There’s an unconventional feeling to the waiting room at the new Margaret W. Niedland Breast Center in Jupiter. The air is crisp. The room smells like recently brewed coffee. And the contemporary décor includes an arrangement of bubble chandeliers, mahogany and pewter furniture, and an eclectic collection of paintings. The center, which could easily be associated with fear and worry, offers a soothing environment that alludes more to a spa than to a medical center.
But the most calming element in this 26,000-square-foot building is not the décor or the smell. Rather, it’s a person.
Meet Dr. Lynda Frye, the diagnostic radiologist and medical director of breast imaging at Jupiter Medical Center. The 50-year-old has blond bangs that gingerly frame her fair skin, clear blue eyes and a resplendent smile. She’s jovial, kind and comforting.
“I love what I do and I feel so blessed, so it’s important for me to make my patients feel cared for,” Frye says.
Frye, who accepted a position with Jupiter Medical Center in 2014, first turned to radiology in 1995. After completing her medical internship at Loma Linda University Medical Center in 1993, she practiced clinical medicine for two years. But once she became a mother of two, Frye chose to practice an area of medicine where the hours allowed for both career and motherhood.
“I never, honestly, thought I’d go into radiology because it seemed like they all sit in dark rooms,” she says, laughing.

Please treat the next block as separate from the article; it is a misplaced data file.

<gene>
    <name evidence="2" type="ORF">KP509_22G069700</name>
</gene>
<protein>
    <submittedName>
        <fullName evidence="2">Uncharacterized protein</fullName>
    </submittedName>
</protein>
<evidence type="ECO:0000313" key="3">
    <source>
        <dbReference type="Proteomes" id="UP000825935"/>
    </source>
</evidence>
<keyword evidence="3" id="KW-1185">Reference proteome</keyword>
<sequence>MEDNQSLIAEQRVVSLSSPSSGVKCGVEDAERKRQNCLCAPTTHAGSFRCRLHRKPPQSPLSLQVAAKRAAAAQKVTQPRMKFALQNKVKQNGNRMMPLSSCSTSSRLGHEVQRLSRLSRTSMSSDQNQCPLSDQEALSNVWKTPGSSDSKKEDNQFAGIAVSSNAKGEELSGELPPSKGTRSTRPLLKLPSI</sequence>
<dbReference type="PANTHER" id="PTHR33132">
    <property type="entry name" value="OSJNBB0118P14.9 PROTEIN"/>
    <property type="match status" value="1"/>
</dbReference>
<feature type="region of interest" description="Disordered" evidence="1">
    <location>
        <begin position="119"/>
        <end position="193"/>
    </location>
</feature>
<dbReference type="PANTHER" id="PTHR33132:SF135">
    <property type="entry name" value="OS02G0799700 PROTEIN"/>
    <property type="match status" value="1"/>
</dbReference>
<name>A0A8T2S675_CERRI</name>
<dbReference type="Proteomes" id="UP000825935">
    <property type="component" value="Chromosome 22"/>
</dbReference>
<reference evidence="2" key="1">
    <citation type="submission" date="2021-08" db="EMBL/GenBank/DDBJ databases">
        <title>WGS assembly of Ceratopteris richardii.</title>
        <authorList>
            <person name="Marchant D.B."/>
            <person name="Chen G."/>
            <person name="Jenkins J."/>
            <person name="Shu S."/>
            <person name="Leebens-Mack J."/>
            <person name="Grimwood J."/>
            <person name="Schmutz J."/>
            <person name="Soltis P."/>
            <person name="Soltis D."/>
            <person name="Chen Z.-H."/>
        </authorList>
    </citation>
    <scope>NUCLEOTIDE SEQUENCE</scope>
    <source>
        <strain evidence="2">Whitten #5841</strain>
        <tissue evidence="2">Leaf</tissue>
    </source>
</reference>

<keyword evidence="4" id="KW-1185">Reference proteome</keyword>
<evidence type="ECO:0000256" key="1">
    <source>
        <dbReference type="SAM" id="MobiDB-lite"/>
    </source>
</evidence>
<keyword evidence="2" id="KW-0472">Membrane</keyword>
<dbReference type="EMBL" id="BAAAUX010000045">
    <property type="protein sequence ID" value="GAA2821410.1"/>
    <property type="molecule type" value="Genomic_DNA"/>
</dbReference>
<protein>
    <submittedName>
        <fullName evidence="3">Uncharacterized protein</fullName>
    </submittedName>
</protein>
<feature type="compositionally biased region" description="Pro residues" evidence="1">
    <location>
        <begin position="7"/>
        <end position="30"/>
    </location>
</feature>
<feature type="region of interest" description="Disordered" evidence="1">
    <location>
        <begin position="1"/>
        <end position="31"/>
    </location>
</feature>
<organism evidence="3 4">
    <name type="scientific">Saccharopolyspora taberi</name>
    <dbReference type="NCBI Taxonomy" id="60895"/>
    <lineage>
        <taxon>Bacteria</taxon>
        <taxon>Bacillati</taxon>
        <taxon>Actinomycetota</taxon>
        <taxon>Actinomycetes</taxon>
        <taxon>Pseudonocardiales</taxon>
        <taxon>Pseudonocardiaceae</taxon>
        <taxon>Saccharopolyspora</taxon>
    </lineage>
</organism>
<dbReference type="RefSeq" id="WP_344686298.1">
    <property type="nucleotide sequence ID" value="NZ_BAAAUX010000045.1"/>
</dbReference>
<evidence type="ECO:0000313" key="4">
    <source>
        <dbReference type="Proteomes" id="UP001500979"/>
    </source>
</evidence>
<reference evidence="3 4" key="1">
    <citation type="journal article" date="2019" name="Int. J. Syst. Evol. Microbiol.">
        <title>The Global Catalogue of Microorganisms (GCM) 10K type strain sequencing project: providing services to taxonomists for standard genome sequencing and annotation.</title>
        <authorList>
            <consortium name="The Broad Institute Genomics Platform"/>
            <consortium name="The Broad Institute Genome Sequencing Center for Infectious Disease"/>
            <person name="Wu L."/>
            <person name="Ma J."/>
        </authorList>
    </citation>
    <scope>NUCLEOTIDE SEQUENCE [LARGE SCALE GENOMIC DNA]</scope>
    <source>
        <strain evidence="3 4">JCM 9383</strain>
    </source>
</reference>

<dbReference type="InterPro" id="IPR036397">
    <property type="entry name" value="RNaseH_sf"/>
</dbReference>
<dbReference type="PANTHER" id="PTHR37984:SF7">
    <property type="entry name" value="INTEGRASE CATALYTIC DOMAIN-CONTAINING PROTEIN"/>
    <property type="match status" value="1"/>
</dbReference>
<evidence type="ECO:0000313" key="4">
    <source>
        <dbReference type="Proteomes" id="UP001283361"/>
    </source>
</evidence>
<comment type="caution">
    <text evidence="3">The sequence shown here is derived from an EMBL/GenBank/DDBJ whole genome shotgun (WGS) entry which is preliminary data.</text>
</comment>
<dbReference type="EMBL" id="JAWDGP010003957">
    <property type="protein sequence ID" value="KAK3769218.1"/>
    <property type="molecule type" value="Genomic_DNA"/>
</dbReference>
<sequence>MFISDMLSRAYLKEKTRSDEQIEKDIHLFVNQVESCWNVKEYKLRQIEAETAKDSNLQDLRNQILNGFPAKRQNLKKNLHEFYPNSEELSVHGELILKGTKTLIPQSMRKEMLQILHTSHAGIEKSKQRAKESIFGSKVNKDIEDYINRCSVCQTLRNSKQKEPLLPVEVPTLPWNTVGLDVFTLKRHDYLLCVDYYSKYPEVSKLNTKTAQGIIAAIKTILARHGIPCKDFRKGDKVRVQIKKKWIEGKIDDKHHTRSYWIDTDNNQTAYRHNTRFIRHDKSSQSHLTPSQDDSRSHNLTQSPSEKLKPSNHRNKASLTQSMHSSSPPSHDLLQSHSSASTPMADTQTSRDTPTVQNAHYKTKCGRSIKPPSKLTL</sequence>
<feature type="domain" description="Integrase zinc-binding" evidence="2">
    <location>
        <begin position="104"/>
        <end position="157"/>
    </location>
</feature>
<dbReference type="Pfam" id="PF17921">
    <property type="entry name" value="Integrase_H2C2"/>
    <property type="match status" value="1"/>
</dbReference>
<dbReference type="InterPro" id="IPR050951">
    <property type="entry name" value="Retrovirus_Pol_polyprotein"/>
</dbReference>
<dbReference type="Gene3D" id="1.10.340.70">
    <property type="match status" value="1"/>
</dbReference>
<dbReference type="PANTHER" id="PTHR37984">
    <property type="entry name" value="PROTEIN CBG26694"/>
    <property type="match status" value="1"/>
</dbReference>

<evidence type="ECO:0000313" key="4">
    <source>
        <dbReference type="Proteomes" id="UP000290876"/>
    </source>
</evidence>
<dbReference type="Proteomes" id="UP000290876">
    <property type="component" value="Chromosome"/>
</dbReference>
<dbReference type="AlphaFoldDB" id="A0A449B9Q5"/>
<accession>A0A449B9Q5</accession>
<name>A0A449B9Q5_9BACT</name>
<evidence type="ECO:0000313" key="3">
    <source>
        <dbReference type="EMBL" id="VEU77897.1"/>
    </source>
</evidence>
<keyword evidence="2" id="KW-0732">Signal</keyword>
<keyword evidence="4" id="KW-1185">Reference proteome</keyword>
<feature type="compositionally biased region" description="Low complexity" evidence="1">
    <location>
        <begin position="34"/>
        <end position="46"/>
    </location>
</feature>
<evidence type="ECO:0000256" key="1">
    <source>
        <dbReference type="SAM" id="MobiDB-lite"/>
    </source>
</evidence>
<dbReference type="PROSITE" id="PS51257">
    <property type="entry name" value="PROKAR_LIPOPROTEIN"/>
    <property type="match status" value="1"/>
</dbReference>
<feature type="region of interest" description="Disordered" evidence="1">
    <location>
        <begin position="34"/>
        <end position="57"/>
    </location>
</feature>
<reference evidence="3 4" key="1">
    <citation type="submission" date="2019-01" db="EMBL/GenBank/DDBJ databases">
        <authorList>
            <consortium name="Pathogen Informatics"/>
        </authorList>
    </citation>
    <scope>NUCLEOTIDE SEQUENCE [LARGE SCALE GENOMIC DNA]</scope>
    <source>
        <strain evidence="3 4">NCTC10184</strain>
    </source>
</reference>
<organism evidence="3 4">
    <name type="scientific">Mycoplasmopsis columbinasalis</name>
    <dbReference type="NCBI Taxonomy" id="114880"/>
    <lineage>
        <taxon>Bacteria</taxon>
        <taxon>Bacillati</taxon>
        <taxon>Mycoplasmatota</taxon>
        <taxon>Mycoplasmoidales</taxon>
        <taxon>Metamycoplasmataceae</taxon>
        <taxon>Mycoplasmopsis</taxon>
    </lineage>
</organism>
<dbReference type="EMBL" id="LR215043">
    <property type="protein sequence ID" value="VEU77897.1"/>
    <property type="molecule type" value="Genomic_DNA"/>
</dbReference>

But Frye found a career that was hands-on, patient-oriented and fulfilling. She’s since compiled a resume that is as impressive as she is. In 2000, she completed a fellowship at the University of California in Breast Imaging. She later worked at Hoag Hospital Newport Beach, and eventually even opened her own center, Pacific Breast Care Center in 2008.
“What I really enjoy [about radiology] is trying to figure things out, trying to put the pieces of a puzzle together,” she says.
Frye has always been inquisitive. Even as a child growing up in Silver Spring, Maryland, she would take her dog into the nearby woods, collect plants and study them. To this day, her fondness for the sciences has never left her.
In fact, one of the reasons Frye accepted her position with Jupiter Medical Center was due to the advanced medicine and technology the center possessed, such as the 3-D mammography.
“I wouldn’t have gone to a center where I had to read 2-D [mammography scans], it makes that much of a difference,” she says. “We’re finding so many cancers that would have gone undetected for a little while longer.”
The breast center offers an array of impressive services and cutting-edge technology including an innovative caring suite that gives patients preparing for an MRI the chance to choose their own music, images and lighting; 3-D mammography with a low radiation dose; and positron emission tomography scans that provide a more accurate diagnosis and better image quality. But it’s the center’s fearless leader that sets the treatment apart.
Frye encourages everyone to be screened yearly for breast cancer. She says that early detection and prevention are vital to her patients’ care.
“It’s such a scary time for somebody, so to be able to offer some support even just through my guidance and diagnosing … it’s just special for me,” she says.
After all, that’s Frye: She takes the fear out of an otherwise scary process.